.withField("field1").forField("field1")
                   .readOnly()
                   .converter("field1Converter")
               // field 2
               .and()
               .withField("field2").forField("field2.subField1")
               // field 3
               .and()
               .withField("field3")
                   .dtoBeanKey("myDtoField3Dto")
                   .entityBeanKeys("myEntityField3Entity")
               // field 4
               .and()
               .withField("field4parent")
                   .dtoBeanKey("field4ParentDto")
                   .entityBeanKeys("field4ParentEntity")
                   .dtoParent("id")
                   .retriever("parentFieldEntityById")
               // field 5
               .and()
               .withField("field5virtual").forVirtual()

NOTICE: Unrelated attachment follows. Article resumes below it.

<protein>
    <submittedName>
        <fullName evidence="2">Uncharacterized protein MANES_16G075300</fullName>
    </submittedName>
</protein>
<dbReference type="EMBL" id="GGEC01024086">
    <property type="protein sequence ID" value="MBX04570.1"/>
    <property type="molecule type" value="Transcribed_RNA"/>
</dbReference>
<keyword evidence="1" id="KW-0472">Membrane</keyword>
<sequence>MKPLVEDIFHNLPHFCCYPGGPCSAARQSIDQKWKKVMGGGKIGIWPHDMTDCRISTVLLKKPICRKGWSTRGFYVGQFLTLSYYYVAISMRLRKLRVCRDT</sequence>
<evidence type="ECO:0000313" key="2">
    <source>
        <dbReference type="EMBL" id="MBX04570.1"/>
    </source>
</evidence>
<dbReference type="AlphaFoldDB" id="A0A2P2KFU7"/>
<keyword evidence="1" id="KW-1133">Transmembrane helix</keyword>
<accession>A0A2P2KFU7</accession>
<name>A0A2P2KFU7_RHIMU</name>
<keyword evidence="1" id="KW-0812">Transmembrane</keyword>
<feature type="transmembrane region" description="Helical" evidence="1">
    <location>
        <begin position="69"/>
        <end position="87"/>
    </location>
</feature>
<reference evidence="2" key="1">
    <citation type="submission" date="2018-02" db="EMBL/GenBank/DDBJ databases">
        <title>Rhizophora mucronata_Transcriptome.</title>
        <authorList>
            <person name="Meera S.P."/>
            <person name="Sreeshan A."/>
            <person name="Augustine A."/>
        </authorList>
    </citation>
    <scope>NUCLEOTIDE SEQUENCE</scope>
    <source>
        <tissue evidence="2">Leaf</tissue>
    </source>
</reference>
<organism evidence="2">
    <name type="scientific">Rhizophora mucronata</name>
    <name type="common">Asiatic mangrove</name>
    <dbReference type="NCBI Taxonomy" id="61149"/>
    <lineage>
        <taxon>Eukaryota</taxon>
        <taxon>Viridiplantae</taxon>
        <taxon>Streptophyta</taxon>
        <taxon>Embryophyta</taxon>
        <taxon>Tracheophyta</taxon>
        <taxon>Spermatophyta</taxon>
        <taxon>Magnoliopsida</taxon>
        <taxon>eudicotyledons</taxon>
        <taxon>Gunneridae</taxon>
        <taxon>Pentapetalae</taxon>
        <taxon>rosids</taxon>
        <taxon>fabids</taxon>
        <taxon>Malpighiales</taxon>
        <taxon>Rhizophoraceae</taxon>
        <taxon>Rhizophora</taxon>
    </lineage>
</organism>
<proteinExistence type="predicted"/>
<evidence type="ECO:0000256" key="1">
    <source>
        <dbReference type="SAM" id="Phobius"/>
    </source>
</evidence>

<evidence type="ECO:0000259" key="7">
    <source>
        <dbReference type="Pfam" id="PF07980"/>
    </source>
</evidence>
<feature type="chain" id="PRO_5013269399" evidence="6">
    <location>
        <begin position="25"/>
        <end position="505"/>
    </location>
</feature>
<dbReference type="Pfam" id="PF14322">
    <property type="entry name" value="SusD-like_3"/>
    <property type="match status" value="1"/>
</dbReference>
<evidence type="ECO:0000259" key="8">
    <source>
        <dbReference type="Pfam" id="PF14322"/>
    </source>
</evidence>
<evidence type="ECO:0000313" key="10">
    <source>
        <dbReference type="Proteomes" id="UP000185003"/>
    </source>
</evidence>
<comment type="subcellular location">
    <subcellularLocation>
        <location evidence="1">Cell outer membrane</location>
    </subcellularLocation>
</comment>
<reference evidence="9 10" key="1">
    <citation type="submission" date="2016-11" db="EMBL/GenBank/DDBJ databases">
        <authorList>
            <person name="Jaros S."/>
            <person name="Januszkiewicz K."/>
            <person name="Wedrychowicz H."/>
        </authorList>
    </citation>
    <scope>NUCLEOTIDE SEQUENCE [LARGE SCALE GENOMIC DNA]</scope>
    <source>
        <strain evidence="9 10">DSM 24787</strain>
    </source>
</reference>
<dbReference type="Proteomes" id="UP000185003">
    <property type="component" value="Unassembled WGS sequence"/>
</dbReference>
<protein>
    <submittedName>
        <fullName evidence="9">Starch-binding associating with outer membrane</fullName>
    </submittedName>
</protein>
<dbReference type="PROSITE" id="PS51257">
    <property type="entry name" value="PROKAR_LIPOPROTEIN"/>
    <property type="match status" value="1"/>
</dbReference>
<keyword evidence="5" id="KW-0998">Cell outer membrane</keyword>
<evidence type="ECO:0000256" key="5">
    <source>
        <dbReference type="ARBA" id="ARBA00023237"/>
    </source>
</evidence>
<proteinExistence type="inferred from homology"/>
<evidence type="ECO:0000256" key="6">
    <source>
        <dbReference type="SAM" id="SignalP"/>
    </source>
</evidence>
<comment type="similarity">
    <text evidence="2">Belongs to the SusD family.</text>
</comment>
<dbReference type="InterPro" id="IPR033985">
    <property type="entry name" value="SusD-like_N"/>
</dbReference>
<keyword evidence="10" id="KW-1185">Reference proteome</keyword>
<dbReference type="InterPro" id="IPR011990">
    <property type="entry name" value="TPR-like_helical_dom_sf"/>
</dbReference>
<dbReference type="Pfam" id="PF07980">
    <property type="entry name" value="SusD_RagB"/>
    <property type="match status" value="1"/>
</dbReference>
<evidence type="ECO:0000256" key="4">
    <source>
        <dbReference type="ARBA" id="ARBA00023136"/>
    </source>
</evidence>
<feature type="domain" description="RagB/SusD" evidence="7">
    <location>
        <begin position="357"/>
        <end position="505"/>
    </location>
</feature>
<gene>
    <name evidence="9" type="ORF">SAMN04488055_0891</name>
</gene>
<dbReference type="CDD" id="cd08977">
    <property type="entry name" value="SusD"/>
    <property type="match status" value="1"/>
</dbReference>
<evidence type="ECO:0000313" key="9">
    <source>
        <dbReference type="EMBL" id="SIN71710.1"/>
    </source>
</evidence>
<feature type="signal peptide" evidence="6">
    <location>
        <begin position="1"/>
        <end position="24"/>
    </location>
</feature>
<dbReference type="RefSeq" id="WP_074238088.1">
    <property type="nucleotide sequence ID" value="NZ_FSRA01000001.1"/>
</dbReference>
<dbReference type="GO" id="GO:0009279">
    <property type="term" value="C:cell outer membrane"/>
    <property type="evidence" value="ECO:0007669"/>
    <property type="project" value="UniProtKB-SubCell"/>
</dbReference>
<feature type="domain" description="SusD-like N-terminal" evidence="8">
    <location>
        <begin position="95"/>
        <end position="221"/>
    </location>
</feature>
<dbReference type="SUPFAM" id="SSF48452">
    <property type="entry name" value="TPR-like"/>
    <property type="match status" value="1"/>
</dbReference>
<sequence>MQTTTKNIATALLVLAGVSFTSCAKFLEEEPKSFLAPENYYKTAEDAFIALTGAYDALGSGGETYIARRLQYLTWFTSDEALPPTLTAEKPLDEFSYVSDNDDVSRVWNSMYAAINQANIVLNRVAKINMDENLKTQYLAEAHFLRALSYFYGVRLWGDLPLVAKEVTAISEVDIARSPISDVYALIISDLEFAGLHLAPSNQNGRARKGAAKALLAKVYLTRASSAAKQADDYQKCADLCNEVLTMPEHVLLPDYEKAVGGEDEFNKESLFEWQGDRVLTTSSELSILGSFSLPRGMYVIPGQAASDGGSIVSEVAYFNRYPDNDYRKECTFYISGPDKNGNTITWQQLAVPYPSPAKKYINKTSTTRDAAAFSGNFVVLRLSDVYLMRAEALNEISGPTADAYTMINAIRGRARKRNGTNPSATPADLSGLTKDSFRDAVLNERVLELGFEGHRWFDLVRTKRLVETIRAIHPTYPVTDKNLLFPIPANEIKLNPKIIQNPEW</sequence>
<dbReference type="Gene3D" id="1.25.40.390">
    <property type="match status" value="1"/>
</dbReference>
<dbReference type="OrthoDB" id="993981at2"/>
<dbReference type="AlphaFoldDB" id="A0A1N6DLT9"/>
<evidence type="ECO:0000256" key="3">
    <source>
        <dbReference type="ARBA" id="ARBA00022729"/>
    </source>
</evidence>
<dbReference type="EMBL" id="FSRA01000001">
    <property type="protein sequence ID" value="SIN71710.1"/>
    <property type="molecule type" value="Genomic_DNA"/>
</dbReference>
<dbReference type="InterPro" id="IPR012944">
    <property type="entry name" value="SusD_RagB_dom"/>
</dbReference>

.converter("field5VirtualConverter")
               // field 6
               .and()
               .withCollection("field6").forField("field6")
                   .dtoBeanKey("field6CollectionDtoItem")
                   .entityBeanKeys("field6CollectionEntityItem")
                   .dtoToEntityMatcherKey("field6CollectionMatcher")
               // field 7
               .and()
               .withMap("field7").forField("field7")
                   .dtoBeanKey("field7MapDtoItem")
                   .entityBeanKeys("field7MapEntityItem")
                   .dtoToEntityMatcherKey("field7MapMatcher")
       ;